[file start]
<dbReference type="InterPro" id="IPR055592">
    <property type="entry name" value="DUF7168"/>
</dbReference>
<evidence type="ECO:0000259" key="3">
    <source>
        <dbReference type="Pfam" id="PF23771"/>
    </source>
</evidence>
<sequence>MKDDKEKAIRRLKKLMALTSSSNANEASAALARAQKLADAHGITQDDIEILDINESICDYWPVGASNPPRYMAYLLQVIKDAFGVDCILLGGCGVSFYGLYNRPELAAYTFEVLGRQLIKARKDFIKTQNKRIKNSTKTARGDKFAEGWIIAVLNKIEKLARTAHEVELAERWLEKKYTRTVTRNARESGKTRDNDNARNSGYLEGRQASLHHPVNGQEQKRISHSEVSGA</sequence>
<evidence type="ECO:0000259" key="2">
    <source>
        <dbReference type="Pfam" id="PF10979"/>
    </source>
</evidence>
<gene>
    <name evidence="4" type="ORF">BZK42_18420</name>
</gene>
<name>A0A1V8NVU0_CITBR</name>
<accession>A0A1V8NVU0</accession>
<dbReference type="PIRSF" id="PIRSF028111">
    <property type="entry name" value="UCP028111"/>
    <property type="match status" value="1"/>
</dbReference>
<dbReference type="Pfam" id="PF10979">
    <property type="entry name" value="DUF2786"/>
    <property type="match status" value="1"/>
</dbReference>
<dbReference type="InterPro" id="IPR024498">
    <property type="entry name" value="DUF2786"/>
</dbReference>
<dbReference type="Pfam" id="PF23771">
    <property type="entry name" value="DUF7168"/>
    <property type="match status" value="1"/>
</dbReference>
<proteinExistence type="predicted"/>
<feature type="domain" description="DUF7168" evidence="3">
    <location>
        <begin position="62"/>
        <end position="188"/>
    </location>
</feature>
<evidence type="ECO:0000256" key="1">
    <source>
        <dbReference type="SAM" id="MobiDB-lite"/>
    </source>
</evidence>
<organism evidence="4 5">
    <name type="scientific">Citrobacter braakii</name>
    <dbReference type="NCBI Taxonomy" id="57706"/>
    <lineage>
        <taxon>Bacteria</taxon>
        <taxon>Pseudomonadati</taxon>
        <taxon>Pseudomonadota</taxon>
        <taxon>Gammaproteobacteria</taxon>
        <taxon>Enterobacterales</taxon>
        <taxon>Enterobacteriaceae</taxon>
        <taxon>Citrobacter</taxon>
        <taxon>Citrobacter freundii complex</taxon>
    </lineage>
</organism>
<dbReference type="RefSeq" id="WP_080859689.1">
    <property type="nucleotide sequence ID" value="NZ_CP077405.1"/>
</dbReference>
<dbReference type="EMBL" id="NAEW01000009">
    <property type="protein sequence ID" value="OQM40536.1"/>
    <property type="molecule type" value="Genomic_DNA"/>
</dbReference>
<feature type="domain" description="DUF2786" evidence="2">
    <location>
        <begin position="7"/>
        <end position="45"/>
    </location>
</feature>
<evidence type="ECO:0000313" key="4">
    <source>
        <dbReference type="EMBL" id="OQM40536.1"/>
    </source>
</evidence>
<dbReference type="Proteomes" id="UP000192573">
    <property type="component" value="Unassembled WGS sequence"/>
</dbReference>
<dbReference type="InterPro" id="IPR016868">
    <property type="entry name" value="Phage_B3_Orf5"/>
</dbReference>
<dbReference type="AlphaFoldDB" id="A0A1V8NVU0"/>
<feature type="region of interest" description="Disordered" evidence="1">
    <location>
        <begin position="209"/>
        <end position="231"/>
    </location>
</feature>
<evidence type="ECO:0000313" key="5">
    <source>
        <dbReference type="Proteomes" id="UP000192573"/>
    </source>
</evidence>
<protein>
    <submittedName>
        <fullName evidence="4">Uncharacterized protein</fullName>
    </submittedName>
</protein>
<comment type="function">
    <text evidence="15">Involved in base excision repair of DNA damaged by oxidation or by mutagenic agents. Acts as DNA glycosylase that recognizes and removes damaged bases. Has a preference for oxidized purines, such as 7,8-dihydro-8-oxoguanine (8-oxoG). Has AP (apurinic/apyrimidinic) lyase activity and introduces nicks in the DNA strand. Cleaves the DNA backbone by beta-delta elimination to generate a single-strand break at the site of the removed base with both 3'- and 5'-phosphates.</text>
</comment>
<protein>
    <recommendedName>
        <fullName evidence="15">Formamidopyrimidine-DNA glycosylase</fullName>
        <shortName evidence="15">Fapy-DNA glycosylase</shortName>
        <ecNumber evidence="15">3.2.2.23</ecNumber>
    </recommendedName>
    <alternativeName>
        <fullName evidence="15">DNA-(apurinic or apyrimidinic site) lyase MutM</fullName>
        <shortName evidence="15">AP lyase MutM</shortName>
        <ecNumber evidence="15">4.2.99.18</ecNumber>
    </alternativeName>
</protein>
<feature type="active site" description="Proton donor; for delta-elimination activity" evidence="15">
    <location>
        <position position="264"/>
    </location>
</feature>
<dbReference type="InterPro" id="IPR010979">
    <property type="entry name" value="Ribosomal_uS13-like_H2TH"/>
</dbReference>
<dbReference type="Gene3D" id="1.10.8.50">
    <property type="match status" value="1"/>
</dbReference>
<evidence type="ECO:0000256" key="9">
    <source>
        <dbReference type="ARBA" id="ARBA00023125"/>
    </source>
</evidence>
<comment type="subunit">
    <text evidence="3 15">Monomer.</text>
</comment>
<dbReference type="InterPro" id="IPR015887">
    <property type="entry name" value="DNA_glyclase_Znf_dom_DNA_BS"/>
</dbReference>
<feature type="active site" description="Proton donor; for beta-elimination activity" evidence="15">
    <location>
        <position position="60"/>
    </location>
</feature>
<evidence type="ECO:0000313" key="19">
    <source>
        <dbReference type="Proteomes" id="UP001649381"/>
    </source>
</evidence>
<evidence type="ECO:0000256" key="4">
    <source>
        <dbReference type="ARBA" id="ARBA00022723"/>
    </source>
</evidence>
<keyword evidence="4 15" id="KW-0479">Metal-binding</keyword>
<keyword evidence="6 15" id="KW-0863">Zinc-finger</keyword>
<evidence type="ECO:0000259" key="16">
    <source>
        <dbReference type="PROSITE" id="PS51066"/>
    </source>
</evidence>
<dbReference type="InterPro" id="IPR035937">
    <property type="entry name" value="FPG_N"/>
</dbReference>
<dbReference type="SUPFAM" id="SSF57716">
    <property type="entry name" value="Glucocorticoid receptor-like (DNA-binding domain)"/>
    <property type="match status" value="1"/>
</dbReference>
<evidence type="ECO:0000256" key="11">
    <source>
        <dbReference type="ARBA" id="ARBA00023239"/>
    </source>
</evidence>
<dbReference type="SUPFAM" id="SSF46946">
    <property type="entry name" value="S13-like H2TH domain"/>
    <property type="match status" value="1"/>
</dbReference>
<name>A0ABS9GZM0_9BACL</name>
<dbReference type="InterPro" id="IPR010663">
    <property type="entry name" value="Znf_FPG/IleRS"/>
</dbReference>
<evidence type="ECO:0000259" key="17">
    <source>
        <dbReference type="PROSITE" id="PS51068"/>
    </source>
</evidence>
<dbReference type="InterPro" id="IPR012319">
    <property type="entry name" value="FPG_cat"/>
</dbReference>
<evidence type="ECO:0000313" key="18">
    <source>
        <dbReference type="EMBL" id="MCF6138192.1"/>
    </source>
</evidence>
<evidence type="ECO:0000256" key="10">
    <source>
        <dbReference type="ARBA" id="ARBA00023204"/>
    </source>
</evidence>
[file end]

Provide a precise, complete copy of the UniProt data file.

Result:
<dbReference type="InterPro" id="IPR055592">
    <property type="entry name" value="DUF7168"/>
</dbReference>
<evidence type="ECO:0000259" key="3">
    <source>
        <dbReference type="Pfam" id="PF23771"/>
    </source>
</evidence>
<sequence>MKDDKEKAIRRLKKLMALTSSSNANEASAALARAQKLADAHGITQDDIEILDINESICDYWPVGASNPPRYMAYLLQVIKDAFGVDCILLGGCGVSFYGLYNRPELAAYTFEVLGRQLIKARKDFIKTQNKRIKNSTKTARGDKFAEGWIIAVLNKIEKLARTAHEVELAERWLEKKYTRTVTRNARESGKTRDNDNARNSGYLEGRQASLHHPVNGQEQKRISHSEVSGA</sequence>
<evidence type="ECO:0000259" key="2">
    <source>
        <dbReference type="Pfam" id="PF10979"/>
    </source>
</evidence>
<gene>
    <name evidence="4" type="ORF">BZK42_18420</name>
</gene>
<name>A0A1V8NVU0_CITBR</name>
<accession>A0A1V8NVU0</accession>
<dbReference type="PIRSF" id="PIRSF028111">
    <property type="entry name" value="UCP028111"/>
    <property type="match status" value="1"/>
</dbReference>
<dbReference type="Pfam" id="PF10979">
    <property type="entry name" value="DUF2786"/>
    <property type="match status" value="1"/>
</dbReference>
<dbReference type="InterPro" id="IPR024498">
    <property type="entry name" value="DUF2786"/>
</dbReference>
<dbReference type="Pfam" id="PF23771">
    <property type="entry name" value="DUF7168"/>
    <property type="match status" value="1"/>
</dbReference>
<proteinExistence type="predicted"/>
<feature type="domain" description="DUF7168" evidence="3">
    <location>
        <begin position="62"/>
        <end position="188"/>
    </location>
</feature>
<evidence type="ECO:0000256" key="1">
    <source>
        <dbReference type="SAM" id="MobiDB-lite"/>
    </source>
</evidence>
<organism evidence="4 5">
    <name type="scientific">Citrobacter braakii</name>
    <dbReference type="NCBI Taxonomy" id="57706"/>
    <lineage>
        <taxon>Bacteria</taxon>
        <taxon>Pseudomonadati</taxon>
        <taxon>Pseudomonadota</taxon>
        <taxon>Gammaproteobacteria</taxon>
        <taxon>Enterobacterales</taxon>
        <taxon>Enterobacteriaceae</taxon>
        <taxon>Citrobacter</taxon>
        <taxon>Citrobacter freundii complex</taxon>
    </lineage>
</organism>
<dbReference type="RefSeq" id="WP_080859689.1">
    <property type="nucleotide sequence ID" value="NZ_CP077405.1"/>
</dbReference>
<dbReference type="EMBL" id="NAEW01000009">
    <property type="protein sequence ID" value="OQM40536.1"/>
    <property type="molecule type" value="Genomic_DNA"/>
</dbReference>
<feature type="domain" description="DUF2786" evidence="2">
    <location>
        <begin position="7"/>
        <end position="45"/>
    </location>
</feature>
<evidence type="ECO:0000313" key="4">
    <source>
        <dbReference type="EMBL" id="OQM40536.1"/>
    </source>
</evidence>
<dbReference type="Proteomes" id="UP000192573">
    <property type="component" value="Unassembled WGS sequence"/>
</dbReference>
<dbReference type="InterPro" id="IPR016868">
    <property type="entry name" value="Phage_B3_Orf5"/>
</dbReference>
<dbReference type="AlphaFoldDB" id="A0A1V8NVU0"/>
<feature type="region of interest" description="Disordered" evidence="1">
    <location>
        <begin position="209"/>
        <end position="231"/>
    </location>
</feature>
<evidence type="ECO:0000313" key="5">
    <source>
        <dbReference type="Proteomes" id="UP000192573"/>
    </source>
</evidence>
<protein>
    <submittedName>
        <fullName evidence="4">Uncharacterized protein</fullName>
    </submittedName>
</protein>
<comment type="function">
    <text evidence="15">Involved in base excision repair of DNA damaged by oxidation or by mutagenic agents. Acts as DNA glycosylase that recognizes and removes damaged bases. Has a preference for oxidized purines, such as 7,8-dihydro-8-oxoguanine (8-oxoG). Has AP (apurinic/apyrimidinic) lyase activity and introduces nicks in the DNA strand. Cleaves the DNA backbone by beta-delta elimination to generate a single-strand break at the site of the removed base with both 3'- and 5'-phosphates.</text>
</comment>
<protein>
    <recommendedName>
        <fullName evidence="15">Formamidopyrimidine-DNA glycosylase</fullName>
        <shortName evidence="15">Fapy-DNA glycosylase</shortName>
        <ecNumber evidence="15">3.2.2.23</ecNumber>
    </recommendedName>
    <alternativeName>
        <fullName evidence="15">DNA-(apurinic or apyrimidinic site) lyase MutM</fullName>
        <shortName evidence="15">AP lyase MutM</shortName>
        <ecNumber evidence="15">4.2.99.18</ecNumber>
    </alternativeName>
</protein>
<feature type="active site" description="Proton donor; for delta-elimination activity" evidence="15">
    <location>
        <position position="264"/>
    </location>
</feature>
<dbReference type="InterPro" id="IPR010979">
    <property type="entry name" value="Ribosomal_uS13-like_H2TH"/>
</dbReference>
<dbReference type="Gene3D" id="1.10.8.50">
    <property type="match status" value="1"/>
</dbReference>
<evidence type="ECO:0000256" key="9">
    <source>
        <dbReference type="ARBA" id="ARBA00023125"/>
    </source>
</evidence>
<comment type="subunit">
    <text evidence="3 15">Monomer.</text>
</comment>
<dbReference type="InterPro" id="IPR015887">
    <property type="entry name" value="DNA_glyclase_Znf_dom_DNA_BS"/>
</dbReference>
<feature type="active site" description="Proton donor; for beta-elimination activity" evidence="15">
    <location>
        <position position="60"/>
    </location>
</feature>
<evidence type="ECO:0000313" key="19">
    <source>
        <dbReference type="Proteomes" id="UP001649381"/>
    </source>
</evidence>
<evidence type="ECO:0000256" key="4">
    <source>
        <dbReference type="ARBA" id="ARBA00022723"/>
    </source>
</evidence>
<keyword evidence="4 15" id="KW-0479">Metal-binding</keyword>
<keyword evidence="6 15" id="KW-0863">Zinc-finger</keyword>
<evidence type="ECO:0000259" key="16">
    <source>
        <dbReference type="PROSITE" id="PS51066"/>
    </source>
</evidence>
<dbReference type="InterPro" id="IPR035937">
    <property type="entry name" value="FPG_N"/>
</dbReference>
<dbReference type="SUPFAM" id="SSF57716">
    <property type="entry name" value="Glucocorticoid receptor-like (DNA-binding domain)"/>
    <property type="match status" value="1"/>
</dbReference>
<evidence type="ECO:0000256" key="11">
    <source>
        <dbReference type="ARBA" id="ARBA00023239"/>
    </source>
</evidence>
<dbReference type="SUPFAM" id="SSF46946">
    <property type="entry name" value="S13-like H2TH domain"/>
    <property type="match status" value="1"/>
</dbReference>
<name>A0ABS9GZM0_9BACL</name>
<dbReference type="InterPro" id="IPR010663">
    <property type="entry name" value="Znf_FPG/IleRS"/>
</dbReference>
<evidence type="ECO:0000259" key="17">
    <source>
        <dbReference type="PROSITE" id="PS51068"/>
    </source>
</evidence>
<dbReference type="InterPro" id="IPR012319">
    <property type="entry name" value="FPG_cat"/>
</dbReference>
<evidence type="ECO:0000313" key="18">
    <source>
        <dbReference type="EMBL" id="MCF6138192.1"/>
    </source>
</evidence>
<evidence type="ECO:0000256" key="10">
    <source>
        <dbReference type="ARBA" id="ARBA00023204"/>
    </source>
</evidence>